Kelly: Yeah. And then how that translates to this triple bottom line effect, right? Like, if you think about that, when you harness the power of all of those different perspectives across the entire lifecycle of that creative process, the work is just better, therefore, the work is more effective, therefore, the clients are happier, therefore, the clients stay, therefore you can attract, like more talent that’s of a higher quality, on and on and on this, like the cycle. And at the end of the day, we know profitability is a lagging indicator, but by focusing here, it then leads to sort of this triple bottom line impact. So, it’s just good business, right? I joke around sometimes, I’m like, this is not just everybody holding hands and singing Kumbaya. Like, that’s cool, too. But it also leads to a more profitable, more sustainable, predictable business.
Juan: A hundred percent. And, truth be told Kelly, that what drives me personally to do this work, is that it’s the right thing to do. I like to create a space for all humans to feel included. But the business side of me does it because it is the right thing.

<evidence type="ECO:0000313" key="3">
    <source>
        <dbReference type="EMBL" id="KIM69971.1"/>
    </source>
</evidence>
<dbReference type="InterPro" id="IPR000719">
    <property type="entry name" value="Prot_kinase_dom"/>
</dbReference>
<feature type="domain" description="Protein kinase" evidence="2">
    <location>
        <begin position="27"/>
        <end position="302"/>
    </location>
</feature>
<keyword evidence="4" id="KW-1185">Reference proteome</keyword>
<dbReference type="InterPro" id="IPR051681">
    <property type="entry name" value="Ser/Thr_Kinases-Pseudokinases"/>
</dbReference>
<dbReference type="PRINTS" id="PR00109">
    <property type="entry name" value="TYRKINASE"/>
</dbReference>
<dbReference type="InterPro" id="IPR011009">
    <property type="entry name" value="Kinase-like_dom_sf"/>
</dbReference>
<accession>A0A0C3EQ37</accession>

Kelly: And I think those things not being mutually exclusive is kind of like the takeaway. And I see that moving into that paradigm more now at a more accelerated right now than ever before. So that personally gets me excited because I’m in the same boat as you. [Commercial] So you just gave a couple of great examples. But when we had talked earlier, another time, you were also mentioning the impacts of some things that might be really interesting to some of the technology leaders that are listening to this. So, talk a little bit about how conscious inclusion can impact things like artificial intelligence and machine learning, because that’s definitely something that we have to consider with us as well.
Juan: Sure. The truth of the matter is that technology, whether machine learning or artificial intelligence or combination of both is permeating our lives, whether we are aware of that or not.